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Sir Philip Wentworth
Wentworth coat of arms
Born c. 1424
England
Died May 18, 1464(1464-05-18)
Middleham, Yorkshire
Spouse(s) Mary Clifford
Children Henry Wentworth
Margaret Wentworth
Elizabeth Wentworth
Parents Roger Wentworth
Margery le Despencer

Sir Philip Wentworth, Knight, of Nettlestead, Suffolk (c. 1424 – 18 May 1464) was an English knight and courtier.

Biography[]

Philip Wentworth was the son of Roger Wentworth (died 24 October 1462), esquire, of North Elmsall, Yorkshire, and Margery (died 1478) daughter and heiress of Philip, Lord le Despencer.[1][2][lower-alpha 1]

Wentworth was Usher of the King's Chamber, King's Sergeant, Esquire of the Body, King's Carver, Sheriff of Norfolk and Suffolk (1459–1460), Knight of the Shire for Suffolk, Constable of Llanstephen and Clare Castles, Chief Steward of the Honour of Clare.[1]

Wentworth supported the house of Lancaster and was in the army of King Henry VI, which was defeated at the Battle of Hexham on 15 May 1464. He was captured and three days later beheaded at Middleham, Yorkshire on 18 May 1464.[1]

Family[]

Wentworth married Mary, daughter of John, Lord Clifford and Elizabeth Percy, daughter of Henry Percy (Hotspur).[3] When Mary died, was buried at the Friars Minor at Ipswich, Suffolk.[1]

They had a son and two daughters who survived him:[3]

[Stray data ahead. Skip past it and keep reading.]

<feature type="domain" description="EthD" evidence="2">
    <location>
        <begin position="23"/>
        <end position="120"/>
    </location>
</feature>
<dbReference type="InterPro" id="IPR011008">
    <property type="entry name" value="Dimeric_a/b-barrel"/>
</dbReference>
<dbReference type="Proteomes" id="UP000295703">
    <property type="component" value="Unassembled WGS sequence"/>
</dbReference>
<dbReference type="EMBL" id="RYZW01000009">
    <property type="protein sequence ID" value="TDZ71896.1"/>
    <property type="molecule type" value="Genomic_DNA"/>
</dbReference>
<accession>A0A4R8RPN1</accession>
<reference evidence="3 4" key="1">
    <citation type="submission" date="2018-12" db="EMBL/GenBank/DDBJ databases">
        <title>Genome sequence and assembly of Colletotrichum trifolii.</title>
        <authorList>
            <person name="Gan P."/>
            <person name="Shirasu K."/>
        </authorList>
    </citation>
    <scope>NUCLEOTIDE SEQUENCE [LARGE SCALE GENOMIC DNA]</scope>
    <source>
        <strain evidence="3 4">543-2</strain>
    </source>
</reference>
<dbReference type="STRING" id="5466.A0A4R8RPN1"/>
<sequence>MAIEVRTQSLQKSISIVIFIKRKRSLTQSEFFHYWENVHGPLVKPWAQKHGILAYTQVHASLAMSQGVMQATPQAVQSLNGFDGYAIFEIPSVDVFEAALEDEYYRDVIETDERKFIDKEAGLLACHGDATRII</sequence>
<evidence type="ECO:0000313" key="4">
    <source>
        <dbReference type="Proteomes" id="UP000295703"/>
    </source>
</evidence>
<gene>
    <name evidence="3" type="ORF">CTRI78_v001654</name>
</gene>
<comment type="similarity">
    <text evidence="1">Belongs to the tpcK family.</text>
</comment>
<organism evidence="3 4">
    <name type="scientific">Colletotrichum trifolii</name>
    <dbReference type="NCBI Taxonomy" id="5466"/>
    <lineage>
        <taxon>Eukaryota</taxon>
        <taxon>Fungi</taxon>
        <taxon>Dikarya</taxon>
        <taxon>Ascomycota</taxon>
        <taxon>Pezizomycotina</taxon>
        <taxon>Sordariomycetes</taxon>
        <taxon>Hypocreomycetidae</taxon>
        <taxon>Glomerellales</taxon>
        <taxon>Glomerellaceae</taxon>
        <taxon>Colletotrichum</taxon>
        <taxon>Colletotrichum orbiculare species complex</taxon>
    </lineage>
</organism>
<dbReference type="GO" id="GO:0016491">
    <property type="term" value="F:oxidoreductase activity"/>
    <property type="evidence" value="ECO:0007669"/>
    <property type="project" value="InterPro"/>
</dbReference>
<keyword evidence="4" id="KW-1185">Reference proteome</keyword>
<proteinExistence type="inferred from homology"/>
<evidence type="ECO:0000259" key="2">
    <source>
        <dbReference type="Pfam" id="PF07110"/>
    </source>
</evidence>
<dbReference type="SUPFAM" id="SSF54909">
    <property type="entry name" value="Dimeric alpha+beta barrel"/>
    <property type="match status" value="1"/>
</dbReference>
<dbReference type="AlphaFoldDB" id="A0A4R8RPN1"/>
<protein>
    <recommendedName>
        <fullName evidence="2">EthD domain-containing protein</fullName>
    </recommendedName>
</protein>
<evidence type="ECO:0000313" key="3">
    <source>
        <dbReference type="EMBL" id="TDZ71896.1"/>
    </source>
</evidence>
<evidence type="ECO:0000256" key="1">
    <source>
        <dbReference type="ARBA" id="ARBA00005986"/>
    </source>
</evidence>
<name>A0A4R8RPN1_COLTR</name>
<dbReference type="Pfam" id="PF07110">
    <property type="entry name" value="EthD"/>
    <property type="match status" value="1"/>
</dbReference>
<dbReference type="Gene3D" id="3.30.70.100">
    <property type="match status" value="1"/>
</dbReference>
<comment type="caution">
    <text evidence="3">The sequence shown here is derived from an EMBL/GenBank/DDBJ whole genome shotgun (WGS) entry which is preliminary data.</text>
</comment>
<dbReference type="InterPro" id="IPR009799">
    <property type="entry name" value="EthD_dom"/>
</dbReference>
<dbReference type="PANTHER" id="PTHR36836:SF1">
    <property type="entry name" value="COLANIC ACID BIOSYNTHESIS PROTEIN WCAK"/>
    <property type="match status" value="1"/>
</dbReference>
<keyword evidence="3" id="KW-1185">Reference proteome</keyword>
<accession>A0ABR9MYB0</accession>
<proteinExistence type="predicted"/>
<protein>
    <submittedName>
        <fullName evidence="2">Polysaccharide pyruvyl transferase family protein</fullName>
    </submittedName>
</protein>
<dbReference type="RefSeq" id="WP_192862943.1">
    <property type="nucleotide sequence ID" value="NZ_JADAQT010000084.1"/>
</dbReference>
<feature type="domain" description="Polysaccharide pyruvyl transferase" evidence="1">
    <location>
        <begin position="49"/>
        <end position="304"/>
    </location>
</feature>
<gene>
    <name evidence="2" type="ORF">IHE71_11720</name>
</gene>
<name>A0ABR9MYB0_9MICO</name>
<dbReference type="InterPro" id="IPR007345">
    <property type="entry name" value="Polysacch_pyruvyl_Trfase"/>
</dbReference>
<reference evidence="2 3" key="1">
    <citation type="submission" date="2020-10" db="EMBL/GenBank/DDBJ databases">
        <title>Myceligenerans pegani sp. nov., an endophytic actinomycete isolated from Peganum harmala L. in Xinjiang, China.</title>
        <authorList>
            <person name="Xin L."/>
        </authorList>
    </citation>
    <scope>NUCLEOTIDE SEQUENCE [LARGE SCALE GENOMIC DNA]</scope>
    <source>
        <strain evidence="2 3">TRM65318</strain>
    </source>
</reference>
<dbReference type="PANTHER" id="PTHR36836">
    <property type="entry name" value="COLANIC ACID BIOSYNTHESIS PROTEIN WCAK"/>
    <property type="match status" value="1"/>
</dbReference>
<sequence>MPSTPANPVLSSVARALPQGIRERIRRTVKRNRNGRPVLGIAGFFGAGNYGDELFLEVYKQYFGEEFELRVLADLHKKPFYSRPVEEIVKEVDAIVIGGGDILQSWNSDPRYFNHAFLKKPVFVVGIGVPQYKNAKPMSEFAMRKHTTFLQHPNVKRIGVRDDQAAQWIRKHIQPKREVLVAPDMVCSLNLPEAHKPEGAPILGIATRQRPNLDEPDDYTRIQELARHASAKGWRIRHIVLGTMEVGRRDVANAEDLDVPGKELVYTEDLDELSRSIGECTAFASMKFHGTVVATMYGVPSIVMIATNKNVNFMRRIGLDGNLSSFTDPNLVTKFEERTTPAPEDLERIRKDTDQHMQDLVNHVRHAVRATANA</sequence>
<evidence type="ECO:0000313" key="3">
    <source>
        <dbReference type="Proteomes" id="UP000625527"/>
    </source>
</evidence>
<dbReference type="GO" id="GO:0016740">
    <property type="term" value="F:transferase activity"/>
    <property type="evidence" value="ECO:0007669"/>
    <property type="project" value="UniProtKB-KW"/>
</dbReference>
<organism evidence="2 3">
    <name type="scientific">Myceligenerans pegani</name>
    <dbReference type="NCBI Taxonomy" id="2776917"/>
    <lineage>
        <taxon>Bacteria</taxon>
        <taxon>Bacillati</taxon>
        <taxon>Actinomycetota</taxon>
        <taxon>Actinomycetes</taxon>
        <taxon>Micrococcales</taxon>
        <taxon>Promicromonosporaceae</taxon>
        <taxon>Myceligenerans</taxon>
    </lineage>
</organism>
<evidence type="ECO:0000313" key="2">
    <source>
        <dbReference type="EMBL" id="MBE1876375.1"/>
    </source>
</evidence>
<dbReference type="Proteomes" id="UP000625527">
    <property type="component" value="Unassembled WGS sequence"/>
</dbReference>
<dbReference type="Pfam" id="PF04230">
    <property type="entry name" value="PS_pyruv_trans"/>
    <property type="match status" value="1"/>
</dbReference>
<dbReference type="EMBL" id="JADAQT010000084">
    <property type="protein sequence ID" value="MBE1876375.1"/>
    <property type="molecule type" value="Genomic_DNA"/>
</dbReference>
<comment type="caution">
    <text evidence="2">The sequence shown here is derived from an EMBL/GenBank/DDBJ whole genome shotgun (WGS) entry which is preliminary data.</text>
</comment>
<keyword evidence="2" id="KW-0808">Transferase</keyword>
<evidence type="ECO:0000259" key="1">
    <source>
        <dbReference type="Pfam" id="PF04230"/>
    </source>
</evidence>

• Sir Henry Wentworth,[1] de jure 4th Baron Despenser, of Nettlestead, Suffolk, who married firstly Anne Say, by whom he had two sons, Sir Richard and Edward, and four daughters, Elizabeth, Margery, Dorothy and Jane, and secondly Elizabeth Neville, by whom he had no issue. His daughter, Margery Wentworth, married Sir John Seymour, and had several notable children.[4]
  • Margaret Wentworth, who married Thomas Cotton, esquire.[1]
  • Elizabeth Wentworth,[1] who married, as his second wife, Martin De La See, Knight, of Barmston, East Riding of Yorkshire, son of Brian De La See, by Maud, daughter of John Monceaux.[5]

Ancestors[]

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Notes[]

  1. From Douglas Richardson's Plantagenet Ancestry "In 1458 he and his mother, Margery, Lady Ros, and their children "of both sexes" received a papal indult that a confessor of their choice may absolve them from all their vows and grant them absolution for their sins".[1]
  1. 1.0 1.1 1.2 1.3 1.4 1.5 1.6 1.7 Richardson 2011, p. 214.
  2. Lundy 2011, p. 346 § 3451 cites Mosley 2003, p. 1107; Mosley 2003a, p. 2441.
  3. 3.0 3.1 Richardson 2011, pp. 214, 541–542.
  4. Metcalfe 1882, p. 77.
  5. Harvey & et al 1930, pp. 78–79.

References[]

Further reading[]

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